Still time, though, for MMT infidels to repent.

    2. unemployment is still high, but what if inflation comes before we reach full employment
      oil, food, gold and silver aren’t signals of coming inflation?

    3. Thanks, Bill – I watched old Ben in horror and disgust as well. The Q and A was even more disgraceful.

      Regarding ‘democracy has been usurped by the top-end-of-town.’ I really hope you write that book. But, in a way, we all know it already. It’s not subtle anymore. Washington belongs to Wall Street, Big Oil and the top one percent. We see it every day. And after three big “change elections” in a row, nothing changes unless it’s for the worse. There is still no genuine reform movement in America, and, on the national level, there isn’t even any sign of one. Confusion reigns. The explicit servants and apologists for the top end of town masquerade effectively as champions of the little guy against “Big Government.” The traditional party of labor begs to do the party of capital’s heaviest lifting in order to prove that they still deserve the jackal’s share of the spoils. Around the world, the American Empire sputters along in violent confusion as well. It has killed more innocent bystanders in the last fifty years than Pol Pot and Chairman Mao combined. You are absolutely right to call it a “terrorist organization.”

      But what can anyone do about it? Noam Chomsky has been writing brilliantly on the subject for decades – without measurable effect. As you yourself frequently point out, even the most well-intentioned American progressives are as economically illiterate as the reactionaries. Nominally “socialist” Bernie Sanders cries out as loudly as any Republican that we are “burdening our grandchildren with a mountain of debt”. Even Dennis Kucinich, than whom no liberal is stauncher, recently became sufficiently bemused to call for a return to – the gold standard. With friends like these…

      I keep reminding myself that America is not the whole world. I go back and re-read the last section of Naomi Klein’s book “The Shock Doctrine”, where she writes about the leftward swing of Latin America. They kicked the IMF right out of their continent. They are kicking the U.S. military out of their bases. I loved the Ecuadorean president’s line – sure, you can have a base here… if Ecuador can have a base in Miami. And these leaders, including Hugo Chavez, have proved very difficult to force out with a coup, as would have happened in the bad old days. Latin American countries are building bi-lateral relations with each other, with China and with other countries and there doesn’t appear to be anything Washington can do to stop them. And that is an encouraging sign, surely.

      But it is peripheral to the main drama of America, Asia and the Eurozone, where the bad old days seem to drag on endlessly. We need some sort of mass movement. I don’t know what kind, exactly. Wage workers have lost most of their economic leverage and all of their political influence. So, even though workers will be an important part of it, it won’t be a labor movement. Young people need to be part of it too, but it won’t be a student movement. What we saw in Madison, Wisconsin last month was a glimpse of it. I go back and read the protest signs, and what strikes me is that they are so original, so good-humored and, above all, so optimistic. These are people who do not, even in the short run, expect to lose. And that kind of optimism is a rare thing today.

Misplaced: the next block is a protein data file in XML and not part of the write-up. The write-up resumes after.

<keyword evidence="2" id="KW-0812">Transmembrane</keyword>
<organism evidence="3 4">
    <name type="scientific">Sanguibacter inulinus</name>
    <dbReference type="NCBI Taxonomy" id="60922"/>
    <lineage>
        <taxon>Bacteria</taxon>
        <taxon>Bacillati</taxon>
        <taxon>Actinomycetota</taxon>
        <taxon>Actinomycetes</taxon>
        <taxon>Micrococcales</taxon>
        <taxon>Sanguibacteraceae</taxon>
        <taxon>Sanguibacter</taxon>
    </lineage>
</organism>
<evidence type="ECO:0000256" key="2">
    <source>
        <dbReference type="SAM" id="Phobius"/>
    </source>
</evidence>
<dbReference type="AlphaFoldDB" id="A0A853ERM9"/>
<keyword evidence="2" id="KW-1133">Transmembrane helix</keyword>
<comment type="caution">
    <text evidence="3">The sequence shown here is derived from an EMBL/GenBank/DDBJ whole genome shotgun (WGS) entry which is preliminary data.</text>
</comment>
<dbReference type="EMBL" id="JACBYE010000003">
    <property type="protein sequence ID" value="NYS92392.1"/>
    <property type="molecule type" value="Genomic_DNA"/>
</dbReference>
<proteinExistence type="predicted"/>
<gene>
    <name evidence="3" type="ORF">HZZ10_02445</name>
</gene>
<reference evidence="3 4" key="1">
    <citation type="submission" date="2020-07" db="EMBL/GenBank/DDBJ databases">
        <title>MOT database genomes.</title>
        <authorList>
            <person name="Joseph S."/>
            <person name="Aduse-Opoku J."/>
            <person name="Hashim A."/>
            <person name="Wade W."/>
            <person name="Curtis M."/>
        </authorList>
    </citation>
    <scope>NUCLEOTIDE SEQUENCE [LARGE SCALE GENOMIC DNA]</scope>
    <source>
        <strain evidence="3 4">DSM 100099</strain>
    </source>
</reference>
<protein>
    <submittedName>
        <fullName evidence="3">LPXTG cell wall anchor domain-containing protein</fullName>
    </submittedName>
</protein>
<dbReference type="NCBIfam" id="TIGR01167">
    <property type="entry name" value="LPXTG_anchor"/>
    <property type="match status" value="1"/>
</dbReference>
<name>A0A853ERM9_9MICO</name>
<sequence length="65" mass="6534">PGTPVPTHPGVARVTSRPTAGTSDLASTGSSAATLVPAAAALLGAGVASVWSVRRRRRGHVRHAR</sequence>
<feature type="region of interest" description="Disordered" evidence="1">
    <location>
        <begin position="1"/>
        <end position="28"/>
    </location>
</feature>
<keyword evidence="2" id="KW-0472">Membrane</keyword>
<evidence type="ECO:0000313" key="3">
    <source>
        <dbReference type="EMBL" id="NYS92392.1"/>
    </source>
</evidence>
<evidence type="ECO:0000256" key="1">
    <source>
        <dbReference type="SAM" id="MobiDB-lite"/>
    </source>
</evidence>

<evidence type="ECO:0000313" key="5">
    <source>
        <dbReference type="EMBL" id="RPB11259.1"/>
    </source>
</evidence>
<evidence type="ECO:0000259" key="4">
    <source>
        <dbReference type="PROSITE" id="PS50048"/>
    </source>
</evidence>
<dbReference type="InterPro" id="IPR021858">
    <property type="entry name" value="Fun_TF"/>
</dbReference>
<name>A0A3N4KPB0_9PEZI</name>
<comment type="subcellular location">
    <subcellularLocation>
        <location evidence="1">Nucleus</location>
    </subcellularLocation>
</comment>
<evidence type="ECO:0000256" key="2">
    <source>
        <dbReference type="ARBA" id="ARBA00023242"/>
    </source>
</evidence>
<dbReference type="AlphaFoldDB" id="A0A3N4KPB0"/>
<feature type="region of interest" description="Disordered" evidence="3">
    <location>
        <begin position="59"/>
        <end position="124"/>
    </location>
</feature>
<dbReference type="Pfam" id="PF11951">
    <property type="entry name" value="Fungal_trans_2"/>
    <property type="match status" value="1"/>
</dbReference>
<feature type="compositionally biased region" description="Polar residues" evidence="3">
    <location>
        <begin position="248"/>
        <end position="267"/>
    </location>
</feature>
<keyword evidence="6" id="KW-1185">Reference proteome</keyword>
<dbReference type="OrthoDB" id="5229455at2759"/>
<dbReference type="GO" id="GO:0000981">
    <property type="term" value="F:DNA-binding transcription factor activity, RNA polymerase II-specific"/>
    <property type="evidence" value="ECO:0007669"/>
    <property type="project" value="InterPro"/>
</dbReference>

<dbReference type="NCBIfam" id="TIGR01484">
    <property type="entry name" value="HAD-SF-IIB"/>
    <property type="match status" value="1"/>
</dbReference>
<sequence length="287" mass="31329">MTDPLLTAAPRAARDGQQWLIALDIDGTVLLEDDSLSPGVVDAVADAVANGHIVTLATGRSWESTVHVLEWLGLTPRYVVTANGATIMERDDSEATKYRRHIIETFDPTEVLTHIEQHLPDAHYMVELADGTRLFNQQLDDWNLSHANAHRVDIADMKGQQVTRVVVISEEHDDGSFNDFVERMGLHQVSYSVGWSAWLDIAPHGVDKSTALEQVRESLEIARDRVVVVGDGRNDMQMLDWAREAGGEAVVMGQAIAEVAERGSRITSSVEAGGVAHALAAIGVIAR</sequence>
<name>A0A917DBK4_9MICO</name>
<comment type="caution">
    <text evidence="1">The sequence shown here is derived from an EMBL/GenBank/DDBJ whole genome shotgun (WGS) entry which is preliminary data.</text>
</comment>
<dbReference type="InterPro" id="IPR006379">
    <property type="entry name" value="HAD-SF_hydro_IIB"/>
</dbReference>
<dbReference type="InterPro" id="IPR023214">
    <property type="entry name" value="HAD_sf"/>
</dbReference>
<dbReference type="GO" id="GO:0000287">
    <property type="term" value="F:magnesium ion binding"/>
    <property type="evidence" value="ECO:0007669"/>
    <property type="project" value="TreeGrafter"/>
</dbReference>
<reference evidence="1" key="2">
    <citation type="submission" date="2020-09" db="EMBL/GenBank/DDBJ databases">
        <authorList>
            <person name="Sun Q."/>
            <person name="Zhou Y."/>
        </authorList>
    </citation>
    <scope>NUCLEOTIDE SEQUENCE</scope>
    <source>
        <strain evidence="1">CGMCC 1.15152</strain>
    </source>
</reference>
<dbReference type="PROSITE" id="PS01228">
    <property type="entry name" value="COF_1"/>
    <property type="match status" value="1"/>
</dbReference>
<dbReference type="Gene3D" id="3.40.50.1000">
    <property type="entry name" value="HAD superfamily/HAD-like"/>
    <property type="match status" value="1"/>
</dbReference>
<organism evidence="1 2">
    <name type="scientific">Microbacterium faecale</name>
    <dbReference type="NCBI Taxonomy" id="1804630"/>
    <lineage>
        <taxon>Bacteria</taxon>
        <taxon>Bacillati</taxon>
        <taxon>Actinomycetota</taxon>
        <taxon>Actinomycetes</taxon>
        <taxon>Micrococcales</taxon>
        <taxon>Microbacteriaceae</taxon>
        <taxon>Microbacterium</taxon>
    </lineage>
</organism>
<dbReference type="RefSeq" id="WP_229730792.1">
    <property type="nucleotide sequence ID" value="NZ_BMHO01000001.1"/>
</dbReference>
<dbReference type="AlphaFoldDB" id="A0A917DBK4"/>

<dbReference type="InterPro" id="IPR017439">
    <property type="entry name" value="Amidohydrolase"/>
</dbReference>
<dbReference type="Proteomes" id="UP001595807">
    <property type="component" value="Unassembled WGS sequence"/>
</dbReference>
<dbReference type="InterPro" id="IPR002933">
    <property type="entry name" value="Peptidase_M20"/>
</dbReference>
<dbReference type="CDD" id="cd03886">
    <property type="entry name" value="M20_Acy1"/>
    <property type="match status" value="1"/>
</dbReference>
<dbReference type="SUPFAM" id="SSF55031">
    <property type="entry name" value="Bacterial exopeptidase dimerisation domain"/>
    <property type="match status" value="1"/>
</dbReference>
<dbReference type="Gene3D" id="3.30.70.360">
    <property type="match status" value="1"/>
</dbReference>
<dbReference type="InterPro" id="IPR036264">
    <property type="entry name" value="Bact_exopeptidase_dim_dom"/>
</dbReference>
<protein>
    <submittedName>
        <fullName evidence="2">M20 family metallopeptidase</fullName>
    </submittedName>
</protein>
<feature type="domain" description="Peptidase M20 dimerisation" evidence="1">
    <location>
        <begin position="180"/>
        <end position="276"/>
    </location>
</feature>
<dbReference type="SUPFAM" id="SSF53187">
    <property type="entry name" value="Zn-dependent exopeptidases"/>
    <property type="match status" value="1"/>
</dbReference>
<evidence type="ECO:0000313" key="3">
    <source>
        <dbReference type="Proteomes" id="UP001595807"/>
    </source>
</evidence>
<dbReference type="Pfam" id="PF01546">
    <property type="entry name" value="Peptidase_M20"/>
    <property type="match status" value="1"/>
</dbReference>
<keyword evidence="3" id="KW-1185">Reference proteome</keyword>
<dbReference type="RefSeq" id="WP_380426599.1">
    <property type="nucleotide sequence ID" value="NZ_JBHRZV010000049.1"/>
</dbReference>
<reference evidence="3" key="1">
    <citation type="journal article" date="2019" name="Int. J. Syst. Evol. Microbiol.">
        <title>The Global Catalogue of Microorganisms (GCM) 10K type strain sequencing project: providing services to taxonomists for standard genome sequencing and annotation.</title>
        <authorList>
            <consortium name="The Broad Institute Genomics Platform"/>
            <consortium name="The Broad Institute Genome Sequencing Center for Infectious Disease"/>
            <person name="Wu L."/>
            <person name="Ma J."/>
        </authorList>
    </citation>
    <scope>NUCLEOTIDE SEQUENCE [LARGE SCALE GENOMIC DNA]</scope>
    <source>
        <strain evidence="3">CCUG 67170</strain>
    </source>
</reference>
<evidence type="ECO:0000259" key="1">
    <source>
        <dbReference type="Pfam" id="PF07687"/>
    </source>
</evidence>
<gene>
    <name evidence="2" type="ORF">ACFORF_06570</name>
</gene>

And that is enough for today.

    4. As much as it’s the complete opposite of what is required, I think we just have to accept now that the US authorities are bent on ‘fiscal consolidation’. It would help if the current administration appreciated what America’s problems really are and the tools they actually have to address them, but now S&P have scared any progressives enough such that they are petrified of the relentless right-wing spin machine, which is loud and relentless, and with relatively little regard for the facts. If the right keep getting free passes on lies, then you get to the current state of play where they even dispense with the subterfuge. The cruel irony is that the very people who stand to benefit from pro-growth/recovery policies are also the ones scared into submisison by the right wing chorus. The fact that Paul Ryan is still in Congress stuns me. It’s all very bizarre. But then again, Bernanke feels it necassary to praise (deifict) ‘efforts on both sides of the aisle’. Surely he understands what Ryan’s eponymously named plan entails? Obama’s effort isn’t much better, but at the very least it isn’t a major and overt cash grab for the rich. Guess it’s all about a number for Bernanke, which makes it all worse that he’s commenting on this……Anyway, what also stuns me is the way the Democrats are not only showing breathtaking spinelessness in so many areas, but are not being true to their (so-called) ideals. Do they still have those ideals? I honestly don’t know. But from where I sit, they will lose the 2012 election without having stood for anything remotely related to the history of their party. From there, it just gets worse.

    5. jan —